The questions mount as the plot circles back to Chuck’s death in the last pages. After learning of her husband’s ties to the cricketer found in the Gowanus, Rachel calls a lawyer. Hans tells us that the attorney opines that “as a practical matter I have nothing to fear.” As a practical matter? Does he have something to fear on other levels?

Netherland never reveals who killed Chuck and, on that count, ends ambiguously. A reviewer for a British newspaper said that the identity of the killer is beside the point, and, on one level, she’s right. This novel is less about one man’s death than about fraying welcome mat that America puts out for immigrants of all social classes.

But the identity of the killer does matter – if the murderer was Hans, which would cast the novel in a new light. Nothing explicitly implicates him, but nothing exculpates him either. And if you look up “van den Broek” in a Dutch-English dictionary you find that a possible translation is “from the pine marsh” or “swamp.” The Gowanus Canal was built through a marsh where pine trees apparently grew.

Is it a coincidence that Hans’s name describes the place where Chuck’s body turned up? In a novel in which a man buys his angel’s wings at a store called Religious Sex, you never know.

Best line: Nearly every page has one. Toward the end of the book, Hans and his wife are riding a taxi when Rachel recalls their life in Lower Manhattan on Sept. 11, 2001 – “God, do you remember those sirens?” – and squeezes his hand. “Strange, how such a moment grows in value over a marriage’s course,” Hans reflects. “We gratefully pocket each of them, these sidewalk pennies, and run with them to the bank as if creditors were banging on the door. Which they are, one comes to realize.”

Worst line: “Personally, things remained as they were.”

Reading group guide: A Totally Unauthorized Reading Group Guide to Netherland was posted on One-Minute Book Reviews on June 24, 2008, in the post that preceded this review. This guide focuses on the issue of unreliable narration in the novel as it relates to the question: Who killed Chuck Ramkissoon? If you are reading this on the home page of the site, scroll down to find the guide. If you are reading this on the Web, click on this link www.oneminutebookreviews.wordpress.com/2008/06/24/.

Published: May 2008 www.randomhouse.com/pantheon/catalog/display.pperl?isbn=9780307377043

About the author: O’Neill was born in Ireland, grew up mainly in Holland and lives in New York City. He wrote the novels This Is the Life and The Breezes and the family history, Blood-Dark Track.

Furthermore: Additional comments on Netherland appeared on One-Minute Book Reviews on June 9 and June 10, 2008 www.oneminutebookreviews.wordpress.com/2008/06/09/ and www.oneminutebookreviews.wordpress.com/2008/06/10/. Some critics disagree that The Turn of the Screw involves unreliable narration. A discussion of this aspect of James’s novel appears en.wikipedia.org/wiki/The_Turn_of_the_Screw.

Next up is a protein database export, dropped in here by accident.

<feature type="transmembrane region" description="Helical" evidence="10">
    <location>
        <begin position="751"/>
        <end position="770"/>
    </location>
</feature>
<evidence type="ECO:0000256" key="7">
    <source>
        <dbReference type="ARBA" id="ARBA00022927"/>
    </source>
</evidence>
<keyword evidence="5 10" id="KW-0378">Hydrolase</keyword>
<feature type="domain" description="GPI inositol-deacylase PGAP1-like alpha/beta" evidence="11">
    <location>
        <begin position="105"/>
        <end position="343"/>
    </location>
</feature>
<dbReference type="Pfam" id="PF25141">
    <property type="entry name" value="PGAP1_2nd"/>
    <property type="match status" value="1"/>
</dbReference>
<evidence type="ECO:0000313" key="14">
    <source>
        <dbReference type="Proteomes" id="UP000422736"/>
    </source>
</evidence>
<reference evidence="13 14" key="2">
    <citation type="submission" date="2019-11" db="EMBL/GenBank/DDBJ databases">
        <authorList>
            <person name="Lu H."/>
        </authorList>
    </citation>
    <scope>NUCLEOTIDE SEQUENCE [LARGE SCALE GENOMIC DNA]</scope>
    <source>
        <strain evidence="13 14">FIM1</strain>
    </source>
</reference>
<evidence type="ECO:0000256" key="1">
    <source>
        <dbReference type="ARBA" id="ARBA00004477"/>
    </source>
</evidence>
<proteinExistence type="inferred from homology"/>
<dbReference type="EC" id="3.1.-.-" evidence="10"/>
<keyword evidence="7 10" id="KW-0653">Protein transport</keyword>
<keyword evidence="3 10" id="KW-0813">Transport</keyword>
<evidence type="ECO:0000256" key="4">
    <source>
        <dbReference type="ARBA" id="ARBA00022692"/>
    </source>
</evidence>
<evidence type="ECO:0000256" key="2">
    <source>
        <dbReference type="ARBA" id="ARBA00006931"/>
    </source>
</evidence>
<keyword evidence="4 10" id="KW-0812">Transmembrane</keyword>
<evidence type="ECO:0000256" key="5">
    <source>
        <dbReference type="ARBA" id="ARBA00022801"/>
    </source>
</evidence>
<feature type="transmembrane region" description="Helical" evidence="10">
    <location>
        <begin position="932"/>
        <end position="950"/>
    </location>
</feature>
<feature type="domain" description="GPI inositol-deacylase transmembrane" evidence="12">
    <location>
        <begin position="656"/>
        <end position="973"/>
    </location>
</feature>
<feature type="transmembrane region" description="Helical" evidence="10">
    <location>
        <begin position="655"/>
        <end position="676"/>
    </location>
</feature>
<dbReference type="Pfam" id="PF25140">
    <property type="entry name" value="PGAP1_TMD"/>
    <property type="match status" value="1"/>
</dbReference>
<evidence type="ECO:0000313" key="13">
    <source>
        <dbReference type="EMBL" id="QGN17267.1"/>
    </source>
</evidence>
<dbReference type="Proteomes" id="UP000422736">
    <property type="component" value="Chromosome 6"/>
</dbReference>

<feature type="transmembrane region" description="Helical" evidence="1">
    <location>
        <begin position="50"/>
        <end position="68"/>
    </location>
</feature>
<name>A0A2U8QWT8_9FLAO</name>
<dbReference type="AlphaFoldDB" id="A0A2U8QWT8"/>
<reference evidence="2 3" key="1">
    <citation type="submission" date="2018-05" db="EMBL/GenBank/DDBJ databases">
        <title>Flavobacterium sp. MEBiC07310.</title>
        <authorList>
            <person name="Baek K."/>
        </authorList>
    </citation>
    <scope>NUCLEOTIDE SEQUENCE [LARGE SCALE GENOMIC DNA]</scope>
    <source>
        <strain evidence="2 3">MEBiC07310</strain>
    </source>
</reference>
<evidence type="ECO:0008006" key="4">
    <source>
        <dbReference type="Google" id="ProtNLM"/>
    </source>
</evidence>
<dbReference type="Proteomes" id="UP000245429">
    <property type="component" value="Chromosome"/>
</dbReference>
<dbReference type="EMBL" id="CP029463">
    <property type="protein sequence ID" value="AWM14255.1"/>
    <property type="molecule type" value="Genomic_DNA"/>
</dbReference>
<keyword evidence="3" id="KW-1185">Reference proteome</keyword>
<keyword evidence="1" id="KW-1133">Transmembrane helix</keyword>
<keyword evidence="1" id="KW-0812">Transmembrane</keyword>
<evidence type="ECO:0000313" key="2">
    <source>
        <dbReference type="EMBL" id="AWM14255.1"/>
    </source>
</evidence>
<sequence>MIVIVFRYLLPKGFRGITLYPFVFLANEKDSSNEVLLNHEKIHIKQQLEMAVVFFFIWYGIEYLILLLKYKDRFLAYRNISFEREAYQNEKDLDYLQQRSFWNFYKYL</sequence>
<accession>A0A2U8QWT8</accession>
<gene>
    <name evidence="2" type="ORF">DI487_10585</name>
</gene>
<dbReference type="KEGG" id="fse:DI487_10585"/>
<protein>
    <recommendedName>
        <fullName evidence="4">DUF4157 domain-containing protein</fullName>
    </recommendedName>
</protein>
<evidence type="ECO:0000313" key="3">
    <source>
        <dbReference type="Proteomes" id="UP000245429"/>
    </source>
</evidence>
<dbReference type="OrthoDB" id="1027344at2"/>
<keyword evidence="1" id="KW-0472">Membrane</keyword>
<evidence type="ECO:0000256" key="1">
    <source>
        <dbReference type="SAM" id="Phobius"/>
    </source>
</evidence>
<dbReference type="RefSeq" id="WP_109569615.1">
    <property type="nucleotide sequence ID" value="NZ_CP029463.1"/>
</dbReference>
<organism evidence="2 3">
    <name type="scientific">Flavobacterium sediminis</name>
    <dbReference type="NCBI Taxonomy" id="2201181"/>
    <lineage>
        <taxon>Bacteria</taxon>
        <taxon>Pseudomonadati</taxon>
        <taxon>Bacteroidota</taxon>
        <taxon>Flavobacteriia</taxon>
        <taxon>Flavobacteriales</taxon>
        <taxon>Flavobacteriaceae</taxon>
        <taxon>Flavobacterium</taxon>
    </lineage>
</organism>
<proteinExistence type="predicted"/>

Note: The translation of “van den Broek” comes from Yahoo! Babel Fish. If you can provide a more accurate one, would you kindly leave a comment or send a message to the e-mail address on the Contact page?

Janice Harayda is a novelist and award-winning journalist who has been the book columnist for Glamour and the book editor of the Plain Dealer. One-Minute Book Reviews is for people who like to read but dislike hype and review inflation.

© 2008 Janice Harayda. All rights reserved.
www.janiceharayda.com

A Totally Unauthorized Reading Group Guide to Joseph O’Neill’s ‘Netherland’

10 Discussion Questions for Book Clubs and Others
Netherland
A Novel by Joseph O’Neill
Source: One-Minute Book Reviews
http://www.oneminutebookreviews.wordpress.com

This guide for reading groups and others was not authorized or approved by the author, publisher or agent for the book. It is copyrighted by Janice Harayda and is only for your personal use. Its sale or reproduction is illegal except by public libraries, which may copy it for use in their in-house reading programs. Other reading groups that wish to use this guide should link to it or check the “Contact” page on One-Minute Book Reviews to learn how to request permission to reproduce it

Netherland is an elegant study in unreliable narration. Ostensibly it is the story of Hans van den Broek, a Dutch-born banker in New York, whose his wife and son return to London without him after the terrorist attacks of Sept. 11 force the family out of their Tribeca loft and into the Chelsea Hotel. But it’s unclear how much, if any, of Hans’s account of his life you can credit. As the dust jacket notes, Netherland is about a city that has become “phantasmagorical,” or characterized by shifting illusions and deceptive appearances. Joseph O’Neill never resolves a mystery at the heart of the book: Who killed Chuck Ramkissoon, the streetwise Trinidadian dreamer and cricket umpire who has involved Hans in an illegal business? Partly because of its ambiguous ending, Netherland is the rare novel that years from now may still inspire debate.